Most of us involved in raising animals do much of our medical care for the animals. We know what to do, when an animal is beyond saving and when to call the veterinary for assistance. I believe that by continually trying to target every animal injury & illness is just another tactic of the animal rights advocates to drive up the cost of doing business. By narrowing the profit margin they can force more producers out, or cause them to have to raise prices. Raising prices is another way to try to limit the consumers choice rather it is for animal protein or pets.

RANDY    
ALGONA  |  February, 17, 2012 at 06:51 PM

Every employee receives extensive training and signs a commitment to immediately report to management any willful abuse of animals. I do not understand why the person with the camera taped for three weeks and never reported any abuse. THERE WAS NOTHING TO REPORT!!!!!!! Hats off to HSC your farmers know you care about your pigs.

C.Schwalbe    
Maryland  |  February, 21, 2012 at 04:05 PM

I'm sorry, but I am not a farmer but when I see baby piglets being castrated WITHOUT anesthesia, THAT IS CRUEL!! Maybe it is not WILLFUL animal abuse, but is it REALLY necessary to do that without a pain killer??? Other countries use anesthesia, why can't we? And farrowing crates are NOT gestation crates!! One is used so that piglets don't get crushed, but gestation crates? Are THEY really necessary?? Keeping a sow from her piglets unnaturally?? I realize that pork producers are all about profit,when the American consumer sees what factory farms do to their animals, they are going to look to more humane farms who treat their animals more compassionately...what would you do if we castrated our puppies and kitten without anesthesia....is that ok,too?? After all, it's not WILLFUL abuse...it's just necessary,right?? But they're just pigs, not our beloved pets...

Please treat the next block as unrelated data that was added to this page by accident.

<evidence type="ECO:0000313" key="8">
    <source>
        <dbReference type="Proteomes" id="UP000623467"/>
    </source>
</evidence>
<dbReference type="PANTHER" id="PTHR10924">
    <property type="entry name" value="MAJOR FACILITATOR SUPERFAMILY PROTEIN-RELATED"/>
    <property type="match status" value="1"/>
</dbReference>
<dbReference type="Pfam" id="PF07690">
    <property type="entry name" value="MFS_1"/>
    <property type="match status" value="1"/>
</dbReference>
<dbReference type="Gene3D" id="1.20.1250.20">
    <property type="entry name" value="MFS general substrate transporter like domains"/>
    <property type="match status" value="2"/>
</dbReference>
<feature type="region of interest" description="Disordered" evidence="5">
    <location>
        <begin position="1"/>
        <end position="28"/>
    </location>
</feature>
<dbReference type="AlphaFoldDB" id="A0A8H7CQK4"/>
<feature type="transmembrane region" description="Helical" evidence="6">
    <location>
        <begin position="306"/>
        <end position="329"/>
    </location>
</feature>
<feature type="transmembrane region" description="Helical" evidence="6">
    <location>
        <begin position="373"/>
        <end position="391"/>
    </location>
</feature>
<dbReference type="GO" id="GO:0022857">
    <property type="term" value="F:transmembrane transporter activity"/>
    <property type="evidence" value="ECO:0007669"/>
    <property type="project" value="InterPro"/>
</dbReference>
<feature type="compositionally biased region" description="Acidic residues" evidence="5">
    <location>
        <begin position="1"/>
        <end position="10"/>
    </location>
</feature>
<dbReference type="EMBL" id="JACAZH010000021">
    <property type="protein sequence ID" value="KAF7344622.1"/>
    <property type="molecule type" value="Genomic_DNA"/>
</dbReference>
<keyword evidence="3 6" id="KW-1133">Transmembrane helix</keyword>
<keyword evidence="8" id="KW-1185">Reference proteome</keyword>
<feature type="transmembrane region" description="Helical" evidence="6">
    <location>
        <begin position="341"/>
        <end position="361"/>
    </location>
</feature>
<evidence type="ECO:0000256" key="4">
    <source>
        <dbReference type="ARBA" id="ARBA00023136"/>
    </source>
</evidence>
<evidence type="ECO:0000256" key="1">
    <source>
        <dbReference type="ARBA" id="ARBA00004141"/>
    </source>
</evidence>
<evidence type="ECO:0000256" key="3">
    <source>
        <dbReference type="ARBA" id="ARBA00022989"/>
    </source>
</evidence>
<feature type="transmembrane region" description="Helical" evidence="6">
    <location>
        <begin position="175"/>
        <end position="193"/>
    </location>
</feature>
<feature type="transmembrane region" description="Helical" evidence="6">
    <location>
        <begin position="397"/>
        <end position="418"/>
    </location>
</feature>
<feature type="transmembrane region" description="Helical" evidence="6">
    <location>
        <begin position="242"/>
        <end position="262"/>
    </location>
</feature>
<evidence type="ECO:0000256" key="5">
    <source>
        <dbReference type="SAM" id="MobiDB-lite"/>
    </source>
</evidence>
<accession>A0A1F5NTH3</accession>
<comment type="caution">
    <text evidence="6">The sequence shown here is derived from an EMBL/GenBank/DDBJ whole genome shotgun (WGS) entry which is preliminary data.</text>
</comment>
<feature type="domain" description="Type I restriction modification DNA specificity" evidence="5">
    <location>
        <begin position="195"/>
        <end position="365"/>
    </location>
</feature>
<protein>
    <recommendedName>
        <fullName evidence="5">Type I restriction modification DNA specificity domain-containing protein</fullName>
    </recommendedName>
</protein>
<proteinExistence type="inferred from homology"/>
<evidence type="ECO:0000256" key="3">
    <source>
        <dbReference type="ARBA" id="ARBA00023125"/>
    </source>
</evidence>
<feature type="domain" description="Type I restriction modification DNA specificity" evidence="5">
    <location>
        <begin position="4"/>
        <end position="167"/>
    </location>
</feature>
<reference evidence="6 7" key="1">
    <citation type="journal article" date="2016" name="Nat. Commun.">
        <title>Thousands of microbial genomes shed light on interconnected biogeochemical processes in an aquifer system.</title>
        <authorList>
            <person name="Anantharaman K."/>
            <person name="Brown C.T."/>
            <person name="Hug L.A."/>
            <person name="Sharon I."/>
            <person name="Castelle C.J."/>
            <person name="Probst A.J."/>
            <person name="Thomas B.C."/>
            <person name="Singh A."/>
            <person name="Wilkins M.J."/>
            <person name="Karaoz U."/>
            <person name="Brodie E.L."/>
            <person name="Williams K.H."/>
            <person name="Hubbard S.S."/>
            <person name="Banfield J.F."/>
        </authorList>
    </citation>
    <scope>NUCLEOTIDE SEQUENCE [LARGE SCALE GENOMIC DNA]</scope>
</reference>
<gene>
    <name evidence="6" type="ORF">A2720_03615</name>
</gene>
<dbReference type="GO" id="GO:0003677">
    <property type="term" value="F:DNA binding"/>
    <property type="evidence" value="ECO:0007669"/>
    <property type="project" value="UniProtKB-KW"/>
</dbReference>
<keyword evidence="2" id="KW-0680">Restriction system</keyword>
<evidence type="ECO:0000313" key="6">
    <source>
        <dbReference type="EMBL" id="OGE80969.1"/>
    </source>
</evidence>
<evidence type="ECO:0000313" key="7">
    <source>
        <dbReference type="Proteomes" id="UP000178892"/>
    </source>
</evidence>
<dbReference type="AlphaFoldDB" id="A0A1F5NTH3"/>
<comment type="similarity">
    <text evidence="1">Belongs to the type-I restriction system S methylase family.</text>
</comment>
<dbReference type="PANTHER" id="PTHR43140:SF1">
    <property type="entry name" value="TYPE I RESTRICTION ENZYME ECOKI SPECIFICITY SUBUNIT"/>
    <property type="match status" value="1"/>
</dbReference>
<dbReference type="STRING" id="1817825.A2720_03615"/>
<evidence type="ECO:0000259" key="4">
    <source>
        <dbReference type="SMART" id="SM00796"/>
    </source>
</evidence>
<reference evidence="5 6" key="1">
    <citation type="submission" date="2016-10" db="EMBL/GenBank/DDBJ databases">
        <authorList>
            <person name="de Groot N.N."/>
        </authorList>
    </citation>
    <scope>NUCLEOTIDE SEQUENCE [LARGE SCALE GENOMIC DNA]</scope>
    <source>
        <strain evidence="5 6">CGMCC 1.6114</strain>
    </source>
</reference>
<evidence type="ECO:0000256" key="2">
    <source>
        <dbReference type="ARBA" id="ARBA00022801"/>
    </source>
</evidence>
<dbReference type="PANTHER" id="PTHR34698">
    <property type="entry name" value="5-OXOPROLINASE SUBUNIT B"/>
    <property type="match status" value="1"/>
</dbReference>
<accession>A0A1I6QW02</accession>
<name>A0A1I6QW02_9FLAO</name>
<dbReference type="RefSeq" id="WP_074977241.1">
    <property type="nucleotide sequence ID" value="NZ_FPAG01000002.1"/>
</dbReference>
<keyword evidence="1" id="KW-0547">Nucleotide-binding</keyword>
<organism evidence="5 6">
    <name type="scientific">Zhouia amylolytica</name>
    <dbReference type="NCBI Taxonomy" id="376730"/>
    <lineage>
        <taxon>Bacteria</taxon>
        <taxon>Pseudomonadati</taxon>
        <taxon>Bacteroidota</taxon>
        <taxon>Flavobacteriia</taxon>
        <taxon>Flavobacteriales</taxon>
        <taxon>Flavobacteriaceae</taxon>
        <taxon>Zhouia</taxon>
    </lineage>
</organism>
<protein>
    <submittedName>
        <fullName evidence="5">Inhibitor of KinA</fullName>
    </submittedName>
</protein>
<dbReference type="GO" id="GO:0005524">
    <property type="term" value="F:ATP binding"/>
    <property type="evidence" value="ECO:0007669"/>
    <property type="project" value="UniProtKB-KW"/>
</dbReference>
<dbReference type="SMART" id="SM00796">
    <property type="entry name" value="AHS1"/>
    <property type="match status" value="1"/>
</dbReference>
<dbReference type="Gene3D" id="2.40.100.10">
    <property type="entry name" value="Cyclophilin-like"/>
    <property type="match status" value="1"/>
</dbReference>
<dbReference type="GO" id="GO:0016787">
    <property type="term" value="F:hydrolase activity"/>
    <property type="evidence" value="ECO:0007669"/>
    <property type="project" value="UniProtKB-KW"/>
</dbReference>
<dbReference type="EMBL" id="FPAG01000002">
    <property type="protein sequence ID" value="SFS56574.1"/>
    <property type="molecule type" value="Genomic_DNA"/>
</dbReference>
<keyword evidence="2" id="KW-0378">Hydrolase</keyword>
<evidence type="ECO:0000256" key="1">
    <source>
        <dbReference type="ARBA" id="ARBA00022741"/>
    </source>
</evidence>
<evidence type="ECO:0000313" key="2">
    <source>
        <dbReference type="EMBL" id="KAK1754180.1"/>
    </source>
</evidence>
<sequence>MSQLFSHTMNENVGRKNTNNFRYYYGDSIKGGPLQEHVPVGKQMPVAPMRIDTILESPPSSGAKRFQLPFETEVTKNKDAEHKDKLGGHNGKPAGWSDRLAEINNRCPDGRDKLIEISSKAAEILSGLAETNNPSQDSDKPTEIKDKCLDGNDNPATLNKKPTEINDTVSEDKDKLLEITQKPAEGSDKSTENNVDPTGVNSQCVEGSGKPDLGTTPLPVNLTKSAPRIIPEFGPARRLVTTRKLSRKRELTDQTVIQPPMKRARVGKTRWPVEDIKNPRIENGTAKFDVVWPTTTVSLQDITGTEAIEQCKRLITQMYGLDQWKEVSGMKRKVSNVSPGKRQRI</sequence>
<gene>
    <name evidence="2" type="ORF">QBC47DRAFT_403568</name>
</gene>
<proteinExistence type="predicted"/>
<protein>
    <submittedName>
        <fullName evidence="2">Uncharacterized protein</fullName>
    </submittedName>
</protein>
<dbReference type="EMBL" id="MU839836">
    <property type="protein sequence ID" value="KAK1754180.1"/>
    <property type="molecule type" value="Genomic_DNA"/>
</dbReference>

Marlane Custance McInnis    
USA  |  February, 23, 2012 at 04:09 PM

There is no justification to explain the torture of animals....Europeans have certainly put Americans to shame in the treatment of animals....

Maxine    
SD  |  March, 02, 2012 at 12:30 PM

Surely anyone who is conscious knows that extremist anti-food animal activists routinely substitute emotion for common sense when promoting their animal RIGHTS agenda! With all the angst over non-anesthesia castration of animals, where is the concern for baby boys who are circumcised with no anesthesia??? Or have an extra finger or toe removed with no anesthesia? And, yes, I know people who have experience all that. This is simply advancing hysteria over common sense. Anesthesia is dangerous to babies....of many species. Expert surgery often is faster and less painful that multiple 'sticks' as anesthesia plus the brief surgical procedure requires. Does anyone NOT understand that photo's can be and ARE doctored to promote an agenda? Does anyone FAIL to believe if there truly is cruelty, it is even more egregious of the photographer to hold off reporting the 'abuse' for maximum impact for his/her organization?

Carol    
Maryland  |  March, 19, 2012 at 08:08 AM

Expert surgery??? The guy wasn't even wearing gloves!! And little baby boys are circumcised with THEIR PARENTS PERMISSION!!I don't see doctors hanging little baby boys upside down outside their cribs circumcising them!!! How can one even compare the two?!?!?! And if anesthesia is dangerous to "all babies," why is it being used on animals in Europe successfully? I am also angry that I am being compared to ANTI-FOOD animal activists!! Some people will never stop eating meat... that is our society...However, that doesn't mean we have to treat animals cruelly before they are slaughtered!! Please don't throw everyone into the same boat when you are really angry at the extremists of an issue....